Activities For Low Vision Seniors With Dementia

Catherine K

10 Engaging Activities for Seniors with Dementia: Reduce Agitation and  Boost Mood – DailyCaring

When it comes to activities that an older adult will enjoy, there might be a bit of trial and error. Use their preferences and interests as a guideline, but don’t be afraid to try new things – dementia can change people’s interests.

 

Experiment with these ideas for older adults. Use them as a starting point and customize for each individual’s ability level and interests. It might be difficult to change interests, but don’t give up. Just try again in the future to see if there’s any difference.

What is Low Vision?

Low vision is a form of visual impairment that cannot be corrected with glasses, contact lenses, or surgery. The main cause is age-related macular degeneration, but there are also other causes of low vision, including glaucoma and diabetes.

 

CDC reports that 12 million people aged 40 and over have vision impairment, which includes one million who are blind, three million who have impaired vision after correction, and eight million who have impaired vision due to uncorrected refractive error.

Music

Music is a great way to get the person in your life who has Alzheimer’s disease to engage with you. Try playing their favorite songs or albums, especially music from their youth. Or, tune the radio to a station that plays the type of music they like. You can also encourage them to sing along to songs they know. Check out an app that makes it easier to sing along to the lyrics of a song.

 

Memories are simply made of sound. Surprise your loved ones with their favorite song to make them feel special. They’ll thank you for it. Another way to make memories is to experiment with making their own music, like playing the harmonica or using a musical shaker.

Reading audiobooks

Reading to the elderly is a great way to connect to them – especially when they can’t read for themselves. What are some good ways to start conversations with an older adult? Listen to the radio, watch TV, or find something that captures their interest – but is not too complicated.

 

Audiobooks are a great way to bring the joy of reading to older adults. Your local library has audiobooks available for borrowing, online retailers have them for purchase, and many books are available for free on the National Library Service website. Audiobooks have helped many older adults maintain their mental health by keeping their minds sharp.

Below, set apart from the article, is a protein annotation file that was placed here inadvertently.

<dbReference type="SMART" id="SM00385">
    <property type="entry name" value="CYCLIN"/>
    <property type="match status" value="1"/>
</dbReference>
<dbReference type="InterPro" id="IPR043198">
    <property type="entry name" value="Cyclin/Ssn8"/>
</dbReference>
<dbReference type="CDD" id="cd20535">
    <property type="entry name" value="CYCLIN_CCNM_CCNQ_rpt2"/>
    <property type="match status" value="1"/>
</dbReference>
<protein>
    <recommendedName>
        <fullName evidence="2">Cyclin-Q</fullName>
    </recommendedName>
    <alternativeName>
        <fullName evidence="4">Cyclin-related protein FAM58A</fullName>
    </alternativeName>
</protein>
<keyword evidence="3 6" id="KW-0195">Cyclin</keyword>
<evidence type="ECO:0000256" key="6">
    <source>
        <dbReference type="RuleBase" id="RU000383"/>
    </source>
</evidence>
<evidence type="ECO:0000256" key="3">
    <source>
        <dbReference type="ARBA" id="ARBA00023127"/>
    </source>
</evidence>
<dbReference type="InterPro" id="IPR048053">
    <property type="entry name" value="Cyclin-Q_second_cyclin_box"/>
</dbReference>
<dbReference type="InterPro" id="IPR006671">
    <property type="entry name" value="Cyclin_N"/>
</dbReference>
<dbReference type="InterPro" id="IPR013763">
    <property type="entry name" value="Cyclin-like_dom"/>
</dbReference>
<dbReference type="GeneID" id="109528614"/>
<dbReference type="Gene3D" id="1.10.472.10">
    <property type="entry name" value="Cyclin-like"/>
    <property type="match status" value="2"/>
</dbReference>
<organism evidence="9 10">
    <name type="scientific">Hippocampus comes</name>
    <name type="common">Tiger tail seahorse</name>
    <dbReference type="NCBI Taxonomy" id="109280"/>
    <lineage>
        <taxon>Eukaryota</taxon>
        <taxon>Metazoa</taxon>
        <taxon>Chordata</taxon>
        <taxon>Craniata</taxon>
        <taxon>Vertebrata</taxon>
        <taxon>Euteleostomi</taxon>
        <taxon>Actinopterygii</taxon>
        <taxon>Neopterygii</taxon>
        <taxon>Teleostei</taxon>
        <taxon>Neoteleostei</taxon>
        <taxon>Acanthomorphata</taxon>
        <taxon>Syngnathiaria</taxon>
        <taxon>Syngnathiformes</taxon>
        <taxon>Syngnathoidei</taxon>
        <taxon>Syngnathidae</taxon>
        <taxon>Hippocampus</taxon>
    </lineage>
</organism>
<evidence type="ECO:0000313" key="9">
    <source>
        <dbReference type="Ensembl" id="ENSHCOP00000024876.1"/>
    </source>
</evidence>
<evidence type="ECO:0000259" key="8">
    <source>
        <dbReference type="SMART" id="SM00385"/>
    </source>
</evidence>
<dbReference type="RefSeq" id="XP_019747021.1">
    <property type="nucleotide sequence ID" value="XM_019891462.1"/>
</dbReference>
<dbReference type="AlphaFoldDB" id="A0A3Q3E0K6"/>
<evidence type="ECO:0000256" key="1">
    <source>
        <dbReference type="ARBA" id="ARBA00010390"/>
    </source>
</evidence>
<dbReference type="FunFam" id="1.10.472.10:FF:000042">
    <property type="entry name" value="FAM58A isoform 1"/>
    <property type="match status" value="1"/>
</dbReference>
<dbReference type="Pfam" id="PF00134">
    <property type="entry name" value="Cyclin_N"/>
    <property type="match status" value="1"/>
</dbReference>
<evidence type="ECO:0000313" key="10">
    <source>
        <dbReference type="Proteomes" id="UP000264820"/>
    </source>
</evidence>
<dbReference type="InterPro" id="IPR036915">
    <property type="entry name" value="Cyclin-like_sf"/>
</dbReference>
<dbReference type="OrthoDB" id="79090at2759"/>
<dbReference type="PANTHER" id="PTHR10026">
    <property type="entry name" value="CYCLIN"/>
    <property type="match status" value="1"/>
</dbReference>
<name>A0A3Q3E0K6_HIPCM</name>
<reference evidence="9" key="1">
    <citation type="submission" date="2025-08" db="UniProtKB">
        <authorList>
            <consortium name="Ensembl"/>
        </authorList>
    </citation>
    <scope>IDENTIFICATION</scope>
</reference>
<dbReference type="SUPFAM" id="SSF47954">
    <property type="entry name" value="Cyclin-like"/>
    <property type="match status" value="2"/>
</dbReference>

Some older adults like to listen to radio broadcasts and podcasts. Radio stations often make these programs available for free to their listeners and they can be downloaded online.

Movement and exercise

Play your favorite music and encourage them to dance with you, sway in their seat, or tap hands and feet along with the beat. Doing so can boost mood, circulation, and overall health. If you’re not sure what to play, try upbeat, familiar songs that get people out of their seats.

Interact them with Nature

Wheelchair users deserve the same fresh air and sun exposure as everyone else. Take them outside to experience the world from a new perspective. Take them for a ride in the car so they can see the beautiful scenery. And involve them in an indoor windowsill garden on their level. They can feel the dirt, measure plant growth, smell herbs, and even taste tomatoes.

Household chores

It is important for someone with dementia and low vision to feel involved and important in the household. One way to do this is by helping with household chores. For example, someone can peel or cut fruit or snap beans, shell peas or beans, pull off stems, etc.

 

When someone with low vision helps in the kitchen, they can do some simple tasks that don’t require a lot of movement, like helping to measure ingredients into a large pot or bowl. If you’re doing some laundry, they can help by folding smaller items like hand towels or socks. They’re also great for helping to sort silverware, which requires close attention to detail.

Tactile activities

The sculpture is great for older adults with limited sight. Modeling clay or sculpting sand are two good mediums to try. Older adults with some vision can also enjoy making collages or covering boxes by gluing cut-out images. For those with little vision, expressive painting is another great way to express oneself. Use vivid colors to contrast against a contrasting background to make it easier to see what is being created.

 

Paper folding, sorting, and tactile activities are soothing for many people, including the blind or visually impaired. You can use crumpled paper or tissue paper to enjoy some sensory relief, for example. Anything from sorting mixed shapes of pasta to coins can be made easy enough to distinguish with different shapes. Fidget toys are also satisfying and engaging.

Adaptive games

These are the best games for seniors with vision loss. These games are specially designed to make it easier for seniors to see without needing glasses or magnifiers. For example, go fish and war are games where players can see cards clearly because the cards are large and clear. They also provide games like matching shapes and matching occupations, which help train the eye to identify shapes and details that may be harder to see. For anyone with low vision, these games are perfect for you.

 

Giant dominoes are a unique way to play a variety of different games. Regular or matching games, where your older adult invents the rules. Raised dots on special dominoes make it easier to play for people with little to no vision.

Consult Low Vision Specialist Regularly

Visit your nearest Low Vision Clinic and consult a licensed Low Vision Specialist. These specialists have a vast knowledge of the examination and management of patients with visual impairments. You could find an ophthalmologist with additional training in low vision care, as well.

 

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